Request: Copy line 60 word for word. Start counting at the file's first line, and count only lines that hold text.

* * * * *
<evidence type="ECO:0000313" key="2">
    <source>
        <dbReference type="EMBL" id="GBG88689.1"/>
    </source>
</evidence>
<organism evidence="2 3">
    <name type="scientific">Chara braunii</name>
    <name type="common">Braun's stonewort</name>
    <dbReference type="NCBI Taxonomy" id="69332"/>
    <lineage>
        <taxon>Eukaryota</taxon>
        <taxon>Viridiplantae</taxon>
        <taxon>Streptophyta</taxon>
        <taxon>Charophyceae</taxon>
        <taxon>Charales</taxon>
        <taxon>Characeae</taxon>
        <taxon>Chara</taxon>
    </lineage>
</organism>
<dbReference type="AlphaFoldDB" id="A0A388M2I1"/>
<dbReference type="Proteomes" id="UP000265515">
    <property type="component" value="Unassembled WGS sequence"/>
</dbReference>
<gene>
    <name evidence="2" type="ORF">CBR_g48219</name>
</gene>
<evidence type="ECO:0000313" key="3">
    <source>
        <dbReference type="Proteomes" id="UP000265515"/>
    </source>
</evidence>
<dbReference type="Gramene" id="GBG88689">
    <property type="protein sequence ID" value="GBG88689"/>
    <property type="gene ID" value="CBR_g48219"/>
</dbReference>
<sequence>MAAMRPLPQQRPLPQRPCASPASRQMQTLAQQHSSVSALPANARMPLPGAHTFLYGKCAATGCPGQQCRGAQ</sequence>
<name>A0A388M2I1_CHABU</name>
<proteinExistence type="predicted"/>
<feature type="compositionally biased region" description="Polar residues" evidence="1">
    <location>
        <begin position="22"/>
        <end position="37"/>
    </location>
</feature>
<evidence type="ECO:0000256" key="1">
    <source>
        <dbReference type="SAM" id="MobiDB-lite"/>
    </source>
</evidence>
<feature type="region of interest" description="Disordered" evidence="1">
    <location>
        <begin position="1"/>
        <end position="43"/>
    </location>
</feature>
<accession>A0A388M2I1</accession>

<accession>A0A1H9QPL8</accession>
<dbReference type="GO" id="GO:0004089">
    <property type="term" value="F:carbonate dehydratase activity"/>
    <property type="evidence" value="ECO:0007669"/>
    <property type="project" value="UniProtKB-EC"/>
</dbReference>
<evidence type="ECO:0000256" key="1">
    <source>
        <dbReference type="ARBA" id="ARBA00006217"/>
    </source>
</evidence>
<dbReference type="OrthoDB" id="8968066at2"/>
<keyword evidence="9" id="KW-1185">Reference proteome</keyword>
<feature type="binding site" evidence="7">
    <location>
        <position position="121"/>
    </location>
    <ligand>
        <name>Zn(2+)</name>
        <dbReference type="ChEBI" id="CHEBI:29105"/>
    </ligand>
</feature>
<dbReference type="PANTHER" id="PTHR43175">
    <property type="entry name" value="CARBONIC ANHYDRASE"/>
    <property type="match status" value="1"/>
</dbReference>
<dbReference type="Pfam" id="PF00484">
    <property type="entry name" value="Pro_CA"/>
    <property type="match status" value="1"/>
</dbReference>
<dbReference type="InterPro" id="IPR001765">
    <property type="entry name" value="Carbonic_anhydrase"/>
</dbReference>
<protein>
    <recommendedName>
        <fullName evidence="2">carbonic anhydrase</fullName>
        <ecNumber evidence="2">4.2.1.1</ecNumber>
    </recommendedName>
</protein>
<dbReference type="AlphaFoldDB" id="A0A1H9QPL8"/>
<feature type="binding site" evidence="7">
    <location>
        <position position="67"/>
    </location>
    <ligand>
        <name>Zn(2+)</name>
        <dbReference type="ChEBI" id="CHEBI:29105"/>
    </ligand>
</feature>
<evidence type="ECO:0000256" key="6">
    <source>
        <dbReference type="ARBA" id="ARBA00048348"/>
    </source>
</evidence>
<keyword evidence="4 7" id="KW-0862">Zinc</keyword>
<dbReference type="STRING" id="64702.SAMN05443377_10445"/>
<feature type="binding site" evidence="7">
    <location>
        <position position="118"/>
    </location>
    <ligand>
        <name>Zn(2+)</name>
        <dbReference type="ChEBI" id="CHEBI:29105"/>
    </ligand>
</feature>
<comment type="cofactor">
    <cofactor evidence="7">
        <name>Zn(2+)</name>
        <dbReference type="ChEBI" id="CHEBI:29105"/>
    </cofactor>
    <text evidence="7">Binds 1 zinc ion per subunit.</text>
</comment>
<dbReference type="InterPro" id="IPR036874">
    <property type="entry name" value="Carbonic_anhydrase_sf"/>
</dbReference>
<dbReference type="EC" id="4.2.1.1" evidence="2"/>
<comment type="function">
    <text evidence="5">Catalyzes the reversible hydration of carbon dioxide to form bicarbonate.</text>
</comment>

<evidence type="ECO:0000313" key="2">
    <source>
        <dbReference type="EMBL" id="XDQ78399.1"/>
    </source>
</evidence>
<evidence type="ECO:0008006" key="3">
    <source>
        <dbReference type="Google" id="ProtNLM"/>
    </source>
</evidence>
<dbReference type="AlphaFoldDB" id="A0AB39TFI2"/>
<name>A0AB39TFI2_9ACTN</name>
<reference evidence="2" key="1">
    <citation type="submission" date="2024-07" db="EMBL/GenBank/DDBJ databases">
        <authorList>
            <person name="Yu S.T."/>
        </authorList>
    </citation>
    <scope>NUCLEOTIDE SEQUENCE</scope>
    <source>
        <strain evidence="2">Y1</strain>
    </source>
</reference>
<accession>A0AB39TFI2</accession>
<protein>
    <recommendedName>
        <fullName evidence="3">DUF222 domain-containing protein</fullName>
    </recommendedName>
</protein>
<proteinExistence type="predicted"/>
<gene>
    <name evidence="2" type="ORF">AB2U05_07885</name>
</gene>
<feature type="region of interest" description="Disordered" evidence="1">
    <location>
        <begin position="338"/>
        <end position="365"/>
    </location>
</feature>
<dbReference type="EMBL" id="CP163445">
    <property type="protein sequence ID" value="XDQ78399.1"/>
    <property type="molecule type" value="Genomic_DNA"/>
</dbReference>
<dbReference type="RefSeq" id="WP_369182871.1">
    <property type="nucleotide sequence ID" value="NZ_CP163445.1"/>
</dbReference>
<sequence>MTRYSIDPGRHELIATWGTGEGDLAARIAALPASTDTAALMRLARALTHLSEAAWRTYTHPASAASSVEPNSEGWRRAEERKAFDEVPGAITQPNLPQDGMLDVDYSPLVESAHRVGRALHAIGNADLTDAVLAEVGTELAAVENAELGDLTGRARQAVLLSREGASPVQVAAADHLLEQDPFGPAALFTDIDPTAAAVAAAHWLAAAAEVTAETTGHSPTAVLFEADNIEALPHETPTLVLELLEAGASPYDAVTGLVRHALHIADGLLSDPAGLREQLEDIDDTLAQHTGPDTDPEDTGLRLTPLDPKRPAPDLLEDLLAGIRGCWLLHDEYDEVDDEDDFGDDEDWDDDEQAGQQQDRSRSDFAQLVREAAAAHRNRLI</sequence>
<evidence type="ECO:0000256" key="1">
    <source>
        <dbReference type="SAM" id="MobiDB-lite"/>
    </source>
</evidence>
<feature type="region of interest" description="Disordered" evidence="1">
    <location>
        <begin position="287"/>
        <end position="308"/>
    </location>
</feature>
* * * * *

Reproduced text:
    <property type="evidence" value="ECO:0007669"/>